3. Biopsy: If the additional imaging or clinical evaluation raises concerns about the abnormality, a biopsy may be recommended. During a biopsy, a small sample of tissue is collected from the affected area and sent to a laboratory for analysis. There are different types of biopsies, including fine-needle aspiration, core needle biopsy, and surgical biopsy, depending on the situation.
  4. Pathology Assessment: The tissue sample obtained during the biopsy will be examined by a pathologist to determine whether it is cancerous or benign. This information is crucial in making a definitive diagnosis.
  5. Consultation: Your healthcare provider will discuss the results of the additional imaging and the biopsy with you. If cancer is detected, they will explain the type, stage, and treatment options. If the abnormality is benign, they will discuss any necessary follow-up or monitoring.

It's important to keep in mind that many breast abnormalities detected on mammograms turn out to be benign, such as cysts or benign tumors. However, it's essential not to delay or ignore follow-up tests if an abnormality is found, as early detection of breast cancer can lead to more effective treatment and better outcomes.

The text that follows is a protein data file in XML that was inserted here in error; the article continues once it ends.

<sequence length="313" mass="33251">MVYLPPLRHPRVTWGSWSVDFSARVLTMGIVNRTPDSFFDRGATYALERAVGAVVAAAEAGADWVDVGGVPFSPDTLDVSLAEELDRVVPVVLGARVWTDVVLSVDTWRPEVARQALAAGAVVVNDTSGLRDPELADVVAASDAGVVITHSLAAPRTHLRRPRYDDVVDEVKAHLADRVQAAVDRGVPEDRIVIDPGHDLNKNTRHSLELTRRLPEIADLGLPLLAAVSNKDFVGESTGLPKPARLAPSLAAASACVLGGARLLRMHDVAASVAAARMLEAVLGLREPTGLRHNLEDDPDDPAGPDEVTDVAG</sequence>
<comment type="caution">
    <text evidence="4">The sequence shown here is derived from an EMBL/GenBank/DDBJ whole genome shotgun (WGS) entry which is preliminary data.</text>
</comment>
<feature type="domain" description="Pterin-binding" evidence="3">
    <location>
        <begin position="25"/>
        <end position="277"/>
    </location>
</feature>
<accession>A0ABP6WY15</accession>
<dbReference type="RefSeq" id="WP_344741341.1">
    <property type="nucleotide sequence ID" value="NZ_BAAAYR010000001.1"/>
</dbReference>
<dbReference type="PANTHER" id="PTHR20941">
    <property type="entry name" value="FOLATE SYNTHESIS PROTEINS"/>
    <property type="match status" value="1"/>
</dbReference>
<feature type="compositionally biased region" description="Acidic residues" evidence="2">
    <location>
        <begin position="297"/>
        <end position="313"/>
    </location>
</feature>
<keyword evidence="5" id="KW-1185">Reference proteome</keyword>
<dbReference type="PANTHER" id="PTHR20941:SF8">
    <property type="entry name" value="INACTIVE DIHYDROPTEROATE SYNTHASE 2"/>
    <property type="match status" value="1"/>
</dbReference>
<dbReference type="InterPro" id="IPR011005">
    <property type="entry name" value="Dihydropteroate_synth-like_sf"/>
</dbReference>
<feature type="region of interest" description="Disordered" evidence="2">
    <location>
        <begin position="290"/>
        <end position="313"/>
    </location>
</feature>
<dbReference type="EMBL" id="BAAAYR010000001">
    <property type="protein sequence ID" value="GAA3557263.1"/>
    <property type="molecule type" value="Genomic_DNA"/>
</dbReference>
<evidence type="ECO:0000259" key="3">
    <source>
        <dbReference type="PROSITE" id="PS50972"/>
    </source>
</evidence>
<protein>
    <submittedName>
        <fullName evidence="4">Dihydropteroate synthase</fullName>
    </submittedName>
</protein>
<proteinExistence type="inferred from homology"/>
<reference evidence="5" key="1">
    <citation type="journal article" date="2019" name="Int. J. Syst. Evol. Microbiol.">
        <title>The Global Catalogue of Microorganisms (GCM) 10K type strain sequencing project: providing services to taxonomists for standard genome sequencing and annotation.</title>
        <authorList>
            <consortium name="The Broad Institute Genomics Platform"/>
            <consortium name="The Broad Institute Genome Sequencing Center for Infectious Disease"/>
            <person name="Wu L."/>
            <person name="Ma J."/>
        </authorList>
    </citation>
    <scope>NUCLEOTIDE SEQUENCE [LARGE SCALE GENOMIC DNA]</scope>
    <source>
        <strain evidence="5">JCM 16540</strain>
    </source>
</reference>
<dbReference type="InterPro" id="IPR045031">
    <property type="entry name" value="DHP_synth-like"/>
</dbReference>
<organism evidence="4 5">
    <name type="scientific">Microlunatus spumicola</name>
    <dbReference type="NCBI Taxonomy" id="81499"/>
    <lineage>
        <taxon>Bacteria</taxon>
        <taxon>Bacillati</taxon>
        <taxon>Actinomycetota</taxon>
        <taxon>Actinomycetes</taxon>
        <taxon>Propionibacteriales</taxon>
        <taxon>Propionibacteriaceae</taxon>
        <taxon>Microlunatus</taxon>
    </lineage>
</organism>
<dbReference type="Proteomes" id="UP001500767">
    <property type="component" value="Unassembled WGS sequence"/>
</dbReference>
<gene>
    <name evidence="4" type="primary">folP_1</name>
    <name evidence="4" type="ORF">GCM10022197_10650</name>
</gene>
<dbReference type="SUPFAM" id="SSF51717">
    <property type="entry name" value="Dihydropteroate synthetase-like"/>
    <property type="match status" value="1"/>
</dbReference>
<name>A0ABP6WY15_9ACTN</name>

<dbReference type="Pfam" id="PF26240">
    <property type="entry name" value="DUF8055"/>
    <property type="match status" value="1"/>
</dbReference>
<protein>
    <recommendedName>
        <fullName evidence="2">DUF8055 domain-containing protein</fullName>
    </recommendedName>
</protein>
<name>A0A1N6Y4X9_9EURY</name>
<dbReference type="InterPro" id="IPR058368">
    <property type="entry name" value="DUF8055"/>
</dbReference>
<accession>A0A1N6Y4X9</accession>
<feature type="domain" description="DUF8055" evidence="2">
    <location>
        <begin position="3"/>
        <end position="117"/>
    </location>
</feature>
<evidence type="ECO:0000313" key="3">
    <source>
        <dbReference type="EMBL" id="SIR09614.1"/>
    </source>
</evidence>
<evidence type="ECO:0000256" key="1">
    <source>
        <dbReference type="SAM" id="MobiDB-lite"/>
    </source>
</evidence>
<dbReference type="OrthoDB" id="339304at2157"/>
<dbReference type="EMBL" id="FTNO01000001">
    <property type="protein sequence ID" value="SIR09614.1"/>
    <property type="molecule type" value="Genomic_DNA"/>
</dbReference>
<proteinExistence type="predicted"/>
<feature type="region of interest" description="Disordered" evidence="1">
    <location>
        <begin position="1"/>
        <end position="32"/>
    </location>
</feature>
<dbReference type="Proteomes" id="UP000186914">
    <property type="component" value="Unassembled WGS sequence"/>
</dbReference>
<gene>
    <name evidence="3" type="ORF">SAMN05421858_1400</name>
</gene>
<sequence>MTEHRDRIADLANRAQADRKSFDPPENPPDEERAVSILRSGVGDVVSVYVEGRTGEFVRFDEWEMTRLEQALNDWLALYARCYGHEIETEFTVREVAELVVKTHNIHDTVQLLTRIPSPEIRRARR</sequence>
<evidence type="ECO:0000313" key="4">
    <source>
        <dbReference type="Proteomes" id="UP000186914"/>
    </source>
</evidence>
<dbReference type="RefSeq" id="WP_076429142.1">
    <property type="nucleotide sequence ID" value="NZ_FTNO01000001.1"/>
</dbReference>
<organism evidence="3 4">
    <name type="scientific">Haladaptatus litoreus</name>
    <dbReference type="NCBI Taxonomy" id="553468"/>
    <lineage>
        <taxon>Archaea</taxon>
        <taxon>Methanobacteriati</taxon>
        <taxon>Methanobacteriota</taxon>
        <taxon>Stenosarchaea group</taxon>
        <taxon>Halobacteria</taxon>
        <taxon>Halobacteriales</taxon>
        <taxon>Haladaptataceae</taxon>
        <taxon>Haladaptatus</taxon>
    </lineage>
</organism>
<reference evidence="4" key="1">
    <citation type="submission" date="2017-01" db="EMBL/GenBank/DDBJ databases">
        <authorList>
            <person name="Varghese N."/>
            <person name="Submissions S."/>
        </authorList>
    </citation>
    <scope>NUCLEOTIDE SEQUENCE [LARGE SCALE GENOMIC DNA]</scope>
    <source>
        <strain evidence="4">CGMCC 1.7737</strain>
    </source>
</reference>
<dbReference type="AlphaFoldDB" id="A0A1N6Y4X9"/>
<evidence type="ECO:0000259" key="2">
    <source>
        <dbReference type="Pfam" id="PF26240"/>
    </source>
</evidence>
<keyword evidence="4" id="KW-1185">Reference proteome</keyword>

If you receive an abnormal mammogram result, try not to panic. Follow your healthcare provider's recommendations for further evaluation and treatment, if necessary. They will guide you through the process and provide you with the information and support you need.

How can I schedule my breast screening with MemorialCare?

Call one of our locations to schedule an appointment or schedule your annual mammogram appointment online, available 24/7. To schedule online, visit myChart.

How many breast centers does MemorialCare have?

MemorialCare has 9 breast centers across South and North Orange County, offering comprehensive breast health services and expert care to the community. View our convenient locations.

Can MemorialCare provide me with a second opinion if I’ve already had a breast screening elsewhere?

Yes, MemorialCare can provide you with a second opinion if you've already had a breast screening elsewhere. To schedule an appointment for a second opinion, you can call one of our breast locations or, for your convenience, schedule your annual mammogram appointment online, available 24/7. Additionally, you can contact one of our nurse navigators who can guide you through the process and help you set up the necessary appointments and evaluations. Our team is here to support you in making informed decisions about your breast health.


Schedule your mammogram at a Breast Center near you

Call one of our locations below to schedule an appointment. We offer 24/7 online scheduling for new and existing patients. Simply click on one of our locations below and schedule your mammogram appointment.